Ideas for expanding writing vocabulary
This morning I presented a jam-packed workshop at the Schoolhouse Expo, a virtual homeschool conference sponsored by The Old Schoolhouse Magazine. The hour whizzed by as I shared tons of ideas for ways to creatively introduce and expand your children’s writing vocabulary. Here are just a handful of suggestions from today’s session.
Be a Writing Role Model
You’ve heard that if you want your children to become readers, they need to see you reading. Likewise, to raise writers, you must make sure they see you writing. When your child writes, think about stopping to write as well.
- Draw attention to your writing. Point out times that you use writing to communicate with others.
- Talk about writing opportunities. Explain the purpose for each kind of writing and the target audience, handwriting vs. computer, etc.
- Let your child see you prepare for a Bible study, keep a prayer journal, or take notes during church.
- Have your child help you write letters, even such routine ones as ordering items from an advertisement or writing a letter of praise or complaint to a company. This helps the child to see firsthand that writing is important to adults and truly useful.
- Take time to write in your journals together.
Copywork has so many benefits, including providing students with excellent writing models. You can use various copywork passages as opportunities to look up unfamiliar words, which is a great way to naturally expand your children’s vocabulary.
You can purchase resources specifically intended for the purpose of copying. Or simply encourage copying Bible verses, hymns, favorite poems, passages of literature, or famous quotations.
Suggest Making Lists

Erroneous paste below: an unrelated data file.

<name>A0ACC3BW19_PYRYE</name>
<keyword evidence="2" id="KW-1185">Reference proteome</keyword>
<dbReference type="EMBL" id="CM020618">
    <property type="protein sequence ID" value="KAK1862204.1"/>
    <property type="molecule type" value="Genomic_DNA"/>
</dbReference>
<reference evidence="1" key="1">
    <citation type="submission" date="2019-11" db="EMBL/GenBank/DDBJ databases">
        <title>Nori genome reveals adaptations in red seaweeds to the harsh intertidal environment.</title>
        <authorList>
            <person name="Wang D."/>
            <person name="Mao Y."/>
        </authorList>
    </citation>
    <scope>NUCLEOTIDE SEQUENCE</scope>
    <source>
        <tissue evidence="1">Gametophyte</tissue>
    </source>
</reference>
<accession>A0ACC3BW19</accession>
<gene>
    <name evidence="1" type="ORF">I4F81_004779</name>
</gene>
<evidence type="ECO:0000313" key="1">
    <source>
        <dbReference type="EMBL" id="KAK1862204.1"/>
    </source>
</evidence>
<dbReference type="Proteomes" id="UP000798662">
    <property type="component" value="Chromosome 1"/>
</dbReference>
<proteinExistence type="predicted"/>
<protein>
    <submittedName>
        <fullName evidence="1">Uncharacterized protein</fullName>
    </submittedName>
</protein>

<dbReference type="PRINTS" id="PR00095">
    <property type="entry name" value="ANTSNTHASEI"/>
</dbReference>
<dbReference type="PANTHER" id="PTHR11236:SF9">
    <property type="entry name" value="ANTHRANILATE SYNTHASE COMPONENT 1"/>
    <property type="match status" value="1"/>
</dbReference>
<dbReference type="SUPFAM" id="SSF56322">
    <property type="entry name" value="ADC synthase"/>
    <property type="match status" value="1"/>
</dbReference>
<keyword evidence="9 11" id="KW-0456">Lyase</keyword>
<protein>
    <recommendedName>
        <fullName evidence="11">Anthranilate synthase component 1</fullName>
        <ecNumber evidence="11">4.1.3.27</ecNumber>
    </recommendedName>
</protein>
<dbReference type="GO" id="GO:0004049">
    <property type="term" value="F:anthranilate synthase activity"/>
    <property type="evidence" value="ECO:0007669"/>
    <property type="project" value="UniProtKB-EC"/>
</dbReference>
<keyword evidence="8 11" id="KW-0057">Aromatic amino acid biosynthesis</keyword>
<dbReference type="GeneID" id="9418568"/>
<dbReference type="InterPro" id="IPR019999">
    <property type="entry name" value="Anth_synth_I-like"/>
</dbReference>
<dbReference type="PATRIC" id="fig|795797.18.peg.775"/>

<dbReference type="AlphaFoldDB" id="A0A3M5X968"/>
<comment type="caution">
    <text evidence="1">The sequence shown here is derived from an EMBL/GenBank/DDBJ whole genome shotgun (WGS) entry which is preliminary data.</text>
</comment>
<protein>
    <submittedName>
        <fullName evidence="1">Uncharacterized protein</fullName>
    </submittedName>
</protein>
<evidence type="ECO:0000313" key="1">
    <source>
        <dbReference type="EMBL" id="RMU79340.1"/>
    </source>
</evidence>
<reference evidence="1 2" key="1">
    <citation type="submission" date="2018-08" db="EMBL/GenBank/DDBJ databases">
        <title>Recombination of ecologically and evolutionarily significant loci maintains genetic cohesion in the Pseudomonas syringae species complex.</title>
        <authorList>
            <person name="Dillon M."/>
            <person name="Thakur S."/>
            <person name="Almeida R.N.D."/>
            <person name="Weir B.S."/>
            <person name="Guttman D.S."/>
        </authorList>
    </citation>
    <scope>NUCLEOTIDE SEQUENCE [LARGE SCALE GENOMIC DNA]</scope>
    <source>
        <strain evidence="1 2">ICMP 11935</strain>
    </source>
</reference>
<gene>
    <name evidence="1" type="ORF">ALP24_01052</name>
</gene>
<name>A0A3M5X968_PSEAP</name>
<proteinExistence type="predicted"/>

Making lists is an effective writing tool for all ages. Most children like to create lists anyway, but writing out lists—from the mundane to the meaningful—also helps them become more organized. Taken a step further, when list-making is used as a brainstorming tool, it can even help students plan the elements of an essay or story. And it also helps build context-specific vocabulary.
Here are some ideas to get you started:
- Show them how you keep a calendar, make grocery lists, write daily to-do lists, add to an ongoing list of projects, etc. Then your kids can make their own lists of schoolwork, dates for soccer practice and games, family birthdays, etc.
- They can inventory furniture in a room or items in a junk drawer, jewelry box, or medicine cabinet. Talk about different ways to name common objects.
- Likewise, they might make lists of their various personal possessions such as baseball cards, stuffed animals, shoes, or CDs. Collections, such as seashells or Matchbox cars, often have specific or specialized names. Learning these helps contribute to vocabulary growth.
- Another suggestion is to create word lists: Your child can begin a list with a word that describes a texture such as rough or slippery, or a character quality such as gentle, brave, or faithful. Then have him use a thesaurus to look up synonyms for that word to expand the list.